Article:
|Publication number||US6622229 B2|
|Application number||US 09/796,188|
|Publication date||Sep 16, 2003|
|Filing date||Feb 28, 2001|
|Priority date||Feb 28, 2001|
|Also published as||US20020120827|
|Publication number||09796188, 796188, US 6622229 B2, US 6622229B2, US-B2-6622229, US6622229 B2, US6622229B2|
|Inventors||Harris M. Morgenstern, Greg A. Dyck, Danny R. Sutherland|
|Original Assignee||International Business Machines Corporation|
|Export Citation||BiBTeX, EndNote, RefMan|
|Patent Citations (11), Referenced by (11), Classifications (9), Legal Events (5)|
|External Links: USPTO, USPTO Assignment, Espacenet|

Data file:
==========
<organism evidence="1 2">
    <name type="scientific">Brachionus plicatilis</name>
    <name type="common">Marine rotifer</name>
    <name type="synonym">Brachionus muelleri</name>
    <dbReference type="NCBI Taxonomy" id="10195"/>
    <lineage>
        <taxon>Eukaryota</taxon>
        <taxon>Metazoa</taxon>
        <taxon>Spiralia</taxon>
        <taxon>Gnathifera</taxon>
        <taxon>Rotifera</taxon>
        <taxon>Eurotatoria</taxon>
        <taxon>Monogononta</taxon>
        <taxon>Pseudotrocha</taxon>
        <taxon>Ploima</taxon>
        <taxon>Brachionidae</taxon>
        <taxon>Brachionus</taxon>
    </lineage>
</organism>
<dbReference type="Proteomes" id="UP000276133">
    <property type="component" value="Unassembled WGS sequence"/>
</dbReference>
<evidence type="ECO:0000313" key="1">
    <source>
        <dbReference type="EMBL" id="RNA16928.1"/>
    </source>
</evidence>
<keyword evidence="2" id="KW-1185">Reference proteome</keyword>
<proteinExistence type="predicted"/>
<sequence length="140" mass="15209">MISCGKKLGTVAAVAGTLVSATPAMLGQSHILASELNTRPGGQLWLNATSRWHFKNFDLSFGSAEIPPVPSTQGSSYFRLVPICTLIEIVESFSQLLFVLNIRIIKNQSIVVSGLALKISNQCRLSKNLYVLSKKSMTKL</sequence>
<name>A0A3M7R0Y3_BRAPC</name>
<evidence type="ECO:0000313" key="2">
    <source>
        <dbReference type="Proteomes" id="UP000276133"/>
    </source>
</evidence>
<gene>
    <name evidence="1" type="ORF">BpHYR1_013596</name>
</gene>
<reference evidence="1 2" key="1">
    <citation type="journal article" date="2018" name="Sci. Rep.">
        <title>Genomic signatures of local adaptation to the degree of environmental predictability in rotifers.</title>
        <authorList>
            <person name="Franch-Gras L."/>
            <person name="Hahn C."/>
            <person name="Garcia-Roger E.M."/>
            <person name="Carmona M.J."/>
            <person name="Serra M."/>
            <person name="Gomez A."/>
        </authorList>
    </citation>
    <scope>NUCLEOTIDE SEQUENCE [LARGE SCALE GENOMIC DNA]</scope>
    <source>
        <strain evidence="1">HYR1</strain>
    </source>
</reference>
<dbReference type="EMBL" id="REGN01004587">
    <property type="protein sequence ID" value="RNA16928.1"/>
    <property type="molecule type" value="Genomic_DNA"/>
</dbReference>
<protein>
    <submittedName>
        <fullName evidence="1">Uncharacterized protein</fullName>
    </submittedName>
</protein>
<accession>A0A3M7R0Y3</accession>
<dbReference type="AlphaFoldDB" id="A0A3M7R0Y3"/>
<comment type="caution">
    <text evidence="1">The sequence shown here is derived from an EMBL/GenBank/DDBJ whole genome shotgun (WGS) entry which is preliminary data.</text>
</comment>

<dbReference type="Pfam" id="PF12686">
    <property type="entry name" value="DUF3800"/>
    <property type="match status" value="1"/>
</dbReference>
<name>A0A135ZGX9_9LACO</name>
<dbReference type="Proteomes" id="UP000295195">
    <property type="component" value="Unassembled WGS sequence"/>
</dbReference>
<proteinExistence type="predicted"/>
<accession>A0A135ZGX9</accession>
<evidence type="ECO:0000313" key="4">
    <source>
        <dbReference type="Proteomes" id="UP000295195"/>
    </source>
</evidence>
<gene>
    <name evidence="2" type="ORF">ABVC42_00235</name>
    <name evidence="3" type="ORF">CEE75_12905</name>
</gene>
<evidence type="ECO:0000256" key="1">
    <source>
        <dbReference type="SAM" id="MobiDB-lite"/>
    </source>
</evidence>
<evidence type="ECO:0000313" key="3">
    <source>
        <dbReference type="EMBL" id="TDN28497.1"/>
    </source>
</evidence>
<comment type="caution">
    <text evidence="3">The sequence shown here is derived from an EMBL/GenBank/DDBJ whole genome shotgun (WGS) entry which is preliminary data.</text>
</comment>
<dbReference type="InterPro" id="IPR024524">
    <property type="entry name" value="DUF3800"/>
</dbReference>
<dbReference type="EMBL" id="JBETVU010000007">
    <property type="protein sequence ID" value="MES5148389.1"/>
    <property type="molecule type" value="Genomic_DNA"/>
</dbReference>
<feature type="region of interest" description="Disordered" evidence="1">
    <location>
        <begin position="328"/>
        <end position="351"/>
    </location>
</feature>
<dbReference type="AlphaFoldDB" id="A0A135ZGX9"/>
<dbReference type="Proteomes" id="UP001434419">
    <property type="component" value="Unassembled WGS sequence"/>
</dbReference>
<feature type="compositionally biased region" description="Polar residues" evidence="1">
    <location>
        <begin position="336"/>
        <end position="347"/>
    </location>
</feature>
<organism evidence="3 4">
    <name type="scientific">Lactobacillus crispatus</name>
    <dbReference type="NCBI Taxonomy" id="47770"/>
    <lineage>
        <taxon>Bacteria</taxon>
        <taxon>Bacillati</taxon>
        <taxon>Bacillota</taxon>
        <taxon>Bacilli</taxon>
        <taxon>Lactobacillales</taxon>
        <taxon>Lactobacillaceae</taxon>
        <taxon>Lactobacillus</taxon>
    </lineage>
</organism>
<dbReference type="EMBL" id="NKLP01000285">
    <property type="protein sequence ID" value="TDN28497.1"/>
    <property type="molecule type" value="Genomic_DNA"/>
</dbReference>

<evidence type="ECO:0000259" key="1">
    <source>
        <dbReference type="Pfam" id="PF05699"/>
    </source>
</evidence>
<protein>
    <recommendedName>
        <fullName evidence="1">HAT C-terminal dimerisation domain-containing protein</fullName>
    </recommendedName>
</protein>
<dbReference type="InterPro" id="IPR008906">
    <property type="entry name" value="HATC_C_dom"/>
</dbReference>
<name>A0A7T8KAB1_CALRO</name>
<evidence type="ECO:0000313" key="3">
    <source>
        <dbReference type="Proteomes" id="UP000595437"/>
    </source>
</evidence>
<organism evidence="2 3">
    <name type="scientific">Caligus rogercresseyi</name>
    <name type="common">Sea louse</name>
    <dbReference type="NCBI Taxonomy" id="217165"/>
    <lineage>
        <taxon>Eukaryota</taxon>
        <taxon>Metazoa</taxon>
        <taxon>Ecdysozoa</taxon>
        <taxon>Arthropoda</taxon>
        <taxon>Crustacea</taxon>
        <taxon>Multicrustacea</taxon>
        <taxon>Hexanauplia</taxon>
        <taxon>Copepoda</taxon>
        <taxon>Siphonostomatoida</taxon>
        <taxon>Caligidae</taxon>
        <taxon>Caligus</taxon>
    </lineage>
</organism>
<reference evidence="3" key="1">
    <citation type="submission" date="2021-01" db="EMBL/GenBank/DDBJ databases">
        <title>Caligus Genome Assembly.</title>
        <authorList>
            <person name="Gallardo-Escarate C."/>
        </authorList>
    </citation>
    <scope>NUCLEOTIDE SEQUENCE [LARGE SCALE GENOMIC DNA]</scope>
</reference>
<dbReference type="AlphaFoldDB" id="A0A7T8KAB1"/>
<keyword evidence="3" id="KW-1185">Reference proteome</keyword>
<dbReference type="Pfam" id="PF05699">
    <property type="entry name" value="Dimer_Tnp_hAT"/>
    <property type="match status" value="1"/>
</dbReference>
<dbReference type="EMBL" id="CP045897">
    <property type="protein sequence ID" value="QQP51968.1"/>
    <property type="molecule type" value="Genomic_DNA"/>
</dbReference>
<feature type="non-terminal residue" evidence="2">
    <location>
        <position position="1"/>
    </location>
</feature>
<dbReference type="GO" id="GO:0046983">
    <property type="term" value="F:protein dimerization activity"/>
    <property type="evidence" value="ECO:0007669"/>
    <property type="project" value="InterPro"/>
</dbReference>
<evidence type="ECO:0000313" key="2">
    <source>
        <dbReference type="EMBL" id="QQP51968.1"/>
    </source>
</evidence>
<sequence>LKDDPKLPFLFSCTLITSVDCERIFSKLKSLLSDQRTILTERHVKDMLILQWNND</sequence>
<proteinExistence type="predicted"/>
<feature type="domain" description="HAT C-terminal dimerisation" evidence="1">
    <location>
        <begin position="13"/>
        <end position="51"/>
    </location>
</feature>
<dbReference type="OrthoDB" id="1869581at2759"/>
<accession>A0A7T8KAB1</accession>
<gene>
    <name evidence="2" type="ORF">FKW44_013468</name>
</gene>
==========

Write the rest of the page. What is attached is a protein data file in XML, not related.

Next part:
The invention relates generally to memory management in computer systems and in particular to a virtual memory space that includes a separate space for a page frame table (PFT). For any computer system supporting multiple address spaces, it is necessary for the operating system to manage each allocatable unit of real storage. Such an allocatable unit of real storage may be referred to as a frame. To manage frames of real memory, some data structure is typically used to represent the status of each frame. Status information may include the process currently using the frame, the virtual address that the frame is backing (if applicable), when the frame was last referenced and whether the frame is online. Backing refers to a virtual storage concept where a frame contains the data that a virtual address refers to and the connection between the virtual address and the frame is through segment and page tables, usually referred to as dynamic address translation (DAT) structures.